Swim Stroke Styles: What They Are and Why They Matter
Benefits of Incorporating Different Swim Stroke Styles into your tri training
Triathlon swimming is different from competitive swimming. You’re in open water with a bunch of triathletes on the same mission: to reach the end of the swim as quickly, efficiently, and safely as possible. The distance of the swim will help you determine which swim stroke style you should work on during training to do your best on race day. Your current skill level in the water is also important to factor in. Keep reading to see the benefits of learning multiple swim strokes during your training for your upcoming tri.
Why Different Swim Strokes Matter
In open water racing, you’ll find yourself having to swerve around other athletes. You may also have to stop quickly to avoid getting kicked and make tight turns around buoy markers. Adding in new strokes for just one of your workouts per week will make a difference in being able to react to these circumstances in an efficient way. Not only that, using different strokes will cause you to use different ranges of motion resulting in less strain to particular muscles and more of a complete shoulder and chest workout.
Freestyle is the best-known swim style stroke, and the most common stroke we see out at Jack’s Generic Tri, because it’s the most efficient swim stroke you can learn. It takes you farther than other strokes without expending more energy. Freestyle also gives you a full-body workout. It works the muscles in your arms, legs, core, and back. If you are looking for a particular swimming stroke to strengthen your back muscles, freestyle is definitely the way to go. Although the most efficient stroke, it can also be difficult to master. One of the most important things to focus on during training is your breathing. You can practice this by using the flutter kick while holding a kickboard out in front of you and practice rotating your face in and out of the water to breathe until you’ve established a rhythm you can replicate in the open water.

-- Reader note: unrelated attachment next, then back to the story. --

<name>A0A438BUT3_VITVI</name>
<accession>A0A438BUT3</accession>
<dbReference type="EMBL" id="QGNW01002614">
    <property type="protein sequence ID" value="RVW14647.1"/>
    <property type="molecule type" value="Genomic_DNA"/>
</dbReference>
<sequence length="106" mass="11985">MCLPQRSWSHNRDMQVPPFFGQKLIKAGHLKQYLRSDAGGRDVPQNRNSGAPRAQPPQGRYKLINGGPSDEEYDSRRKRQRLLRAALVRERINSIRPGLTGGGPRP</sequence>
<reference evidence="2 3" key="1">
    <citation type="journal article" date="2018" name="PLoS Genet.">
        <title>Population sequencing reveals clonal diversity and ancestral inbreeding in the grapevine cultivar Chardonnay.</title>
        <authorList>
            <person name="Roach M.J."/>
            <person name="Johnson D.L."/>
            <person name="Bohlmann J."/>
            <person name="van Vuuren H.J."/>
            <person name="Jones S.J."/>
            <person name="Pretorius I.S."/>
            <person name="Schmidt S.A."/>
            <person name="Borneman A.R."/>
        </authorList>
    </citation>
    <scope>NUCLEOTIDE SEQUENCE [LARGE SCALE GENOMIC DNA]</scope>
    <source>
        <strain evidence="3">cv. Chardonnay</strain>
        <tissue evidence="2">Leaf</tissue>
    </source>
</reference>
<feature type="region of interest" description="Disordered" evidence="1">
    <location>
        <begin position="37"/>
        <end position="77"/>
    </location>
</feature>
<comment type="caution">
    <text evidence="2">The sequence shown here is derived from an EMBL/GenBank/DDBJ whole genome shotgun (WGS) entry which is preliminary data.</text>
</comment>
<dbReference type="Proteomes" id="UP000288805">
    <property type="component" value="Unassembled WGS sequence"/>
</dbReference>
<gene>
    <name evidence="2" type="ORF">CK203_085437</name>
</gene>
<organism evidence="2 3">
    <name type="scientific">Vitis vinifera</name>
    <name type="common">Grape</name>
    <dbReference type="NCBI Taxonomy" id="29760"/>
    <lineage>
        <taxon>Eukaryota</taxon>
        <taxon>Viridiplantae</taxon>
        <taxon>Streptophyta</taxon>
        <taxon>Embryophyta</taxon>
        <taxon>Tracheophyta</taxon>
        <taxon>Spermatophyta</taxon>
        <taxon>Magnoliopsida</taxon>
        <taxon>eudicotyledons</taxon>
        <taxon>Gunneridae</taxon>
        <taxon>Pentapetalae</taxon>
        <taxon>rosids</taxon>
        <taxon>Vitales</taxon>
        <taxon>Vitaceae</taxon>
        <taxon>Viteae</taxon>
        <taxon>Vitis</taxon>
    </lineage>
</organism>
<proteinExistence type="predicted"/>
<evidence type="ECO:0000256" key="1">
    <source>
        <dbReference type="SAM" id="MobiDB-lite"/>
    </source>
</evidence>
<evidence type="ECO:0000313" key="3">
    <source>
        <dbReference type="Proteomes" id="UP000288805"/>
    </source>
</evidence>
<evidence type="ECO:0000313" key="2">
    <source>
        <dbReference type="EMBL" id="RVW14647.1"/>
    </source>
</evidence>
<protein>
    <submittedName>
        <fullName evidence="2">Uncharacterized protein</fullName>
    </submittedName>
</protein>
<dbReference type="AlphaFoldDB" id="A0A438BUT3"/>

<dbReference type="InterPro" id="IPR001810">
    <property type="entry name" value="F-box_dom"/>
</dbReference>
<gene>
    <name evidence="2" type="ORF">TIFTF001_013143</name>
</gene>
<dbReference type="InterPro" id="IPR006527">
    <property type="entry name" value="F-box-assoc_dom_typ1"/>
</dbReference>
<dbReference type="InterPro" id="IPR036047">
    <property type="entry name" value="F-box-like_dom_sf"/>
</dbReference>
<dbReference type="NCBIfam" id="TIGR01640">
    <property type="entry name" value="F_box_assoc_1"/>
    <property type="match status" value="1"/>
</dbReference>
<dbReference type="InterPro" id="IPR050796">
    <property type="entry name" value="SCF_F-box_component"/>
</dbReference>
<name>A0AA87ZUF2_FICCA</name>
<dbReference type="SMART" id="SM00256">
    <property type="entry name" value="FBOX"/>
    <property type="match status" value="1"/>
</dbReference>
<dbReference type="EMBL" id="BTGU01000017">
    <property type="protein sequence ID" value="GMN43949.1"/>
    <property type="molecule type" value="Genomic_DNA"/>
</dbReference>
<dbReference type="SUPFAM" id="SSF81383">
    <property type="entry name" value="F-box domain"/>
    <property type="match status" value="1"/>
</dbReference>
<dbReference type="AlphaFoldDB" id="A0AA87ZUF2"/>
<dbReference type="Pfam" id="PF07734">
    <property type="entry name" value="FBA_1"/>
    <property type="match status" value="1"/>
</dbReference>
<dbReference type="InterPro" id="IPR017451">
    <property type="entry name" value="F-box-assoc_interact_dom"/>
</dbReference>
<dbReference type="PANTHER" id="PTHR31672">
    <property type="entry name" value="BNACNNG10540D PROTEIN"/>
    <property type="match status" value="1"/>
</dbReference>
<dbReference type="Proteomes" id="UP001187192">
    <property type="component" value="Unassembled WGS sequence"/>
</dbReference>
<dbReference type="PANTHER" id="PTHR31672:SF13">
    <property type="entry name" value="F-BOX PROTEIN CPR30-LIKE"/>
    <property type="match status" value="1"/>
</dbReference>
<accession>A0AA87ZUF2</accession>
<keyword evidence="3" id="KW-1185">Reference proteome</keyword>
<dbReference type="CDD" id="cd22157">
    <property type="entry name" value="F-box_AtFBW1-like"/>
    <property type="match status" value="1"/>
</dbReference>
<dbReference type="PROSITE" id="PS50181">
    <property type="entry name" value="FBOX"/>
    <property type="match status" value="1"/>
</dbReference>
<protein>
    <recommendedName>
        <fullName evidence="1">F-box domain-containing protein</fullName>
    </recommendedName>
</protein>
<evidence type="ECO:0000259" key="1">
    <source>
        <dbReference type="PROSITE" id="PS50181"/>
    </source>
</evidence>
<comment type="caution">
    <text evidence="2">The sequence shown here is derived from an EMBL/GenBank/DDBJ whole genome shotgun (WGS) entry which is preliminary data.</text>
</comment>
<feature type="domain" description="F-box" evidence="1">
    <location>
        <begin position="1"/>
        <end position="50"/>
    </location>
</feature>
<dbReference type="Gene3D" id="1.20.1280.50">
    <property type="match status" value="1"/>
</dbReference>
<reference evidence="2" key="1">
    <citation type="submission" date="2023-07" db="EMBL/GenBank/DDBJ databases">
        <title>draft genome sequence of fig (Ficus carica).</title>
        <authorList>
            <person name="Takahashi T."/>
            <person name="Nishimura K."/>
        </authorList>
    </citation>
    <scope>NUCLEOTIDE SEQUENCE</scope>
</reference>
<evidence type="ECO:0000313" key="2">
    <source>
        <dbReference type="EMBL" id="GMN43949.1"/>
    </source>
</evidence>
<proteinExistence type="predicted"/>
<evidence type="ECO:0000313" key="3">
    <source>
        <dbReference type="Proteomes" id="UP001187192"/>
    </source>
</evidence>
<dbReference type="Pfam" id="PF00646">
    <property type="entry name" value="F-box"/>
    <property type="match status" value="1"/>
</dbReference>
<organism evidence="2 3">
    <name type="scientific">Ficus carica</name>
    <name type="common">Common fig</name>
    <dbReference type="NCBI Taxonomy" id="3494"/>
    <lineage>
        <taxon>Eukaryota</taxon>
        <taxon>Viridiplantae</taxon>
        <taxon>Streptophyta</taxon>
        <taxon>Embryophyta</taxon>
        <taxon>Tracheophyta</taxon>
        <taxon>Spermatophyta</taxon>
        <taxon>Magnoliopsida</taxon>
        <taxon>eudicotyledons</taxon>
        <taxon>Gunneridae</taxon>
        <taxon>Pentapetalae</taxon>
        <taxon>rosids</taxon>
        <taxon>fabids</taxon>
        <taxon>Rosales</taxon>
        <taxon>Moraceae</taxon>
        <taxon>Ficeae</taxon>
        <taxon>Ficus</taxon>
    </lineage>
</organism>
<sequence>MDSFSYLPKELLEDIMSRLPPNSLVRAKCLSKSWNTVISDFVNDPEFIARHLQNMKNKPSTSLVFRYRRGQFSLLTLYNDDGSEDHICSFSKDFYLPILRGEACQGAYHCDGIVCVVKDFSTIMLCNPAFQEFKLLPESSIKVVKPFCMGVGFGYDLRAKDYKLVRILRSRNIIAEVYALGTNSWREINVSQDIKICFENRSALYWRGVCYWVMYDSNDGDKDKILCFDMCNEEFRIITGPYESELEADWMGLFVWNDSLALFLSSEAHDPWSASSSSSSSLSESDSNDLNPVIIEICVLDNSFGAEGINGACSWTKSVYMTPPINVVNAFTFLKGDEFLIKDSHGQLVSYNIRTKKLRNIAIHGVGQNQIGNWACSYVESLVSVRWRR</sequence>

Click here to learn more about the freestyle stroke
Backstroke is rarely used during a triathlon, but it is a great stroke to incorporate into your training because it helps your shoulders unwind after sticking with one specific stroke for a while. This stroke is great for improving hip rotation. It also works your shoulder flexibility in the opposite way from freestyle. Depending on the length of your swim, mastering backstroke is always a great alternative to have up your sleeve. Your face stays out of the water, so you can breathe whenever you want. Backstroke is extremely useful when you need a bit of a rest period or if the water is choppy on race day.
Click here to learn more about the backstroke
Breastroke is the perfect swim stroke style for building strength in your hands by using them as paddles. This will translate into a stronger pull in freestyle. It’s a great way to switch things up and focus on different muscle groups. If you’re hesitant to hold your breath, breaststroke is great because you breathe every stroke. You can also complete this stroke without having to put your face in the water. Some argue breaststroke is the slowest swimming stroke, which may be a con for people who prefer speed. This stroke can be done for longer periods of time, so it can serve as an endurance workout. It’s a good alternative to your regular stroke as a way to mix in some cardio and burn a lot of calories in a session.
Click here to learn more about the breaststroke
If you’re looking to challenge yourself in the water, the butterfly is the way to go. This stroke was named after the movement in which you move your arms and is great for strengthening your core. This is important to triathlon because a strong core aids in swimming, cycling, and running. Butterfly requires a great deal of strength and coordination that takes time to develop. Not only does is this stroke a great workout to build abdominal strength, but it also strengthens your shoulders and chest. Each stroke requires that your core muscles have enough power to pull your arms over the water. Just a few laps of butterfly leaves you feeling its effects and burns the most calories of any swimming stroke. If this stroke is something you’re interested in perfecting, consider joining a Masters Swimming Program to get to proper coaching and guidance you’d need.
Click here to learn more about the butterfly stroke
Keep in Mind:
Although your goal may be to complete the distance as fast as possible, you have to pace yourself. Triathlon requires you to be as efficient as you can in order to save energy for the bike and run later on. Incorporating different swim strokes into your training builds strength in other muscle groups, reduces the risk of injury, and breaks the repetitiveness in your swim sets. In the meantime, try these ways to stay motivated to keep up with your tri training and we’ll see you at JGT in no time!